Alberta Agriculture beef specialists, in cooperation with Montana State University, found that healthy (untreated) steers spent more time at the feedbunk than "sick" (treated) steers during the first four days on feed at the McElhaney feedlot. The "sick" animals in that study came to the bunk at the same time as the healthy animals but they left the bunk earlier. This has great implications for being able to detect sick animals early, possibly in advance of the pen checker.
A Valuable Tool It's clear the GrowSafe system will be a valuable tool for researchers to test and document effects of a number of management and environmental factors on the feeding patterns and performance of feedlot animals. These factors could include anything from feeding regimes and diets, bunk design, animal handling protocols and stocking densities to the effects of weather and climatic conditions.
The system could also be used to compare different types (age, sex, breed) of animals. This means we could potentially identify and select the type(s) of beef animals which perform best under specific management conditions and environments.
Another use could be to get a better idea of how social dominance at the bunk affects individual feeding behavior. Understanding this relationship has implications for improving management strategies with regards to sorting, mixing and combining animals in the lot.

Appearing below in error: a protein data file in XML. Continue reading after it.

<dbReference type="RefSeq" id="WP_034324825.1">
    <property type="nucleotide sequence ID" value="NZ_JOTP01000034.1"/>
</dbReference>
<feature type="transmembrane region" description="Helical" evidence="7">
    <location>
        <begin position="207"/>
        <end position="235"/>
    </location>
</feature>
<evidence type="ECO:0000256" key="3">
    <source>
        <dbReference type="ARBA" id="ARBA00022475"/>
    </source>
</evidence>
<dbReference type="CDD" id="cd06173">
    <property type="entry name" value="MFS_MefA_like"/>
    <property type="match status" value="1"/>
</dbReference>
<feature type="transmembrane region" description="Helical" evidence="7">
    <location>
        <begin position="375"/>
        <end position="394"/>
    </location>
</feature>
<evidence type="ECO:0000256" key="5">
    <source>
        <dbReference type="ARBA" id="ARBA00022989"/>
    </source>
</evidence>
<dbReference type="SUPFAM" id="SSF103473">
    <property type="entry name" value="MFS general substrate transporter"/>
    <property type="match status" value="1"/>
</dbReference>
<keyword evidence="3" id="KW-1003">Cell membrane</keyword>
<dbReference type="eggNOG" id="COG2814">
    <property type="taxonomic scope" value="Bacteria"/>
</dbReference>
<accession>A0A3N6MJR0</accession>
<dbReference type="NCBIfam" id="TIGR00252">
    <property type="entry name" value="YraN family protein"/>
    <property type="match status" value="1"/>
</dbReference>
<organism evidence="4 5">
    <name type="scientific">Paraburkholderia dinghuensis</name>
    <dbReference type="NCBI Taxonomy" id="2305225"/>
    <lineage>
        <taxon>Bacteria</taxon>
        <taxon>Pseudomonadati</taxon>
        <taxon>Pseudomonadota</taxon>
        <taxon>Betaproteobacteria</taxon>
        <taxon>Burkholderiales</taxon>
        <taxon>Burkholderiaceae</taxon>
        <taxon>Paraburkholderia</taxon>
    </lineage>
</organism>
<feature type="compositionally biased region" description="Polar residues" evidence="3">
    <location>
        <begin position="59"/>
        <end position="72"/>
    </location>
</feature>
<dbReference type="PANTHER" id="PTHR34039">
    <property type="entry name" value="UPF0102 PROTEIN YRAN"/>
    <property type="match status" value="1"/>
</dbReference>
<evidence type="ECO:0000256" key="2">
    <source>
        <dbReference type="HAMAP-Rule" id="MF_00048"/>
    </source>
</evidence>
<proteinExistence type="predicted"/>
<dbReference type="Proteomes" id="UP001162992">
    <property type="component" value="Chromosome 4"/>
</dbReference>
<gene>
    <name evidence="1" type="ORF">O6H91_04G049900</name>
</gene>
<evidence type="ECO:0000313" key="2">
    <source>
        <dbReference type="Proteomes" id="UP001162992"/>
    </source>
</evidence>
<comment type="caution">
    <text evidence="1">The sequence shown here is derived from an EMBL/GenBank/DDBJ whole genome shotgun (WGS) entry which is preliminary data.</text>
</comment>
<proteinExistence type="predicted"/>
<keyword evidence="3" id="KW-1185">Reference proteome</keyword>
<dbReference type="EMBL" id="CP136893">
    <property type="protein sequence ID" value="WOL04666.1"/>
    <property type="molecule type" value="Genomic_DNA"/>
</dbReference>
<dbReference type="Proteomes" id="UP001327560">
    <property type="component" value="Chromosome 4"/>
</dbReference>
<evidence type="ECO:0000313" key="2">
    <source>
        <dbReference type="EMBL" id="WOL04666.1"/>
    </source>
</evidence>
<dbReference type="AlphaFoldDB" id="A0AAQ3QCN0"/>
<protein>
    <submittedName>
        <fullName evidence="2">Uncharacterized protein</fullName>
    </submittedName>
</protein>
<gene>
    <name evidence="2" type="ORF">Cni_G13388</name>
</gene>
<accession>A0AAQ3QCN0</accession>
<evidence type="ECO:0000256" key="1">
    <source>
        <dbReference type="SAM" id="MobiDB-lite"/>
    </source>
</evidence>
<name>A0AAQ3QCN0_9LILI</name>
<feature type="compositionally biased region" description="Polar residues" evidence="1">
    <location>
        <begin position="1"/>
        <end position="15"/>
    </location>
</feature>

Numerous Advantages Radio frequency technology has several advantages over traditional methods of quantifying feeding patterns. Most important is that individual feeding behavior can be identified which prevents any masking effect that may occur as a result of per-pen averaging.
It also has advantages over the use of Calan Gates since it can be used in large pens (over 200 head) and still identify all individuals within that pen. Animals don't have to be trained to use the system, nor do the animals have to feed at a particular location along the bunk. The strongest point, however, is that the data collected will more accurately reflect what happens in a commercial feedlot setting.
The system may have some potential for use by feedlot managers as well. It could be used to detect sick animals early in receiving pens or to monitor poor or roller coaster feeding patterns caused by acidosis.
Availability and cost, however, put the use of the GrowSafe system out of reach for feedlot managers for the near future. It's not scheduled to appear on the commercial market for four years, and the current price (for 120 ft. of bunk) is about $40,000 (CAN). Once in commercial production, unit cost would drop to about $20,000 (CAN). Commercial feedyards would likely use the system to monitor the feeding patterns of newly arrived cattle in receiving pens.
For now, GrowSafe's greatest contribution will be as a research tool allowing scientists to get accurate information on bunk behavior and its relationship to performance. The usefulness of the system will only be limited by the ability to design industry relevant research projects.
Research trials are currently under way at all of the research and commercial lots mentioned previously. In the next five years, the feedlot industry can expect to see some interesting results and get new insights into bunk management as a result of this technology.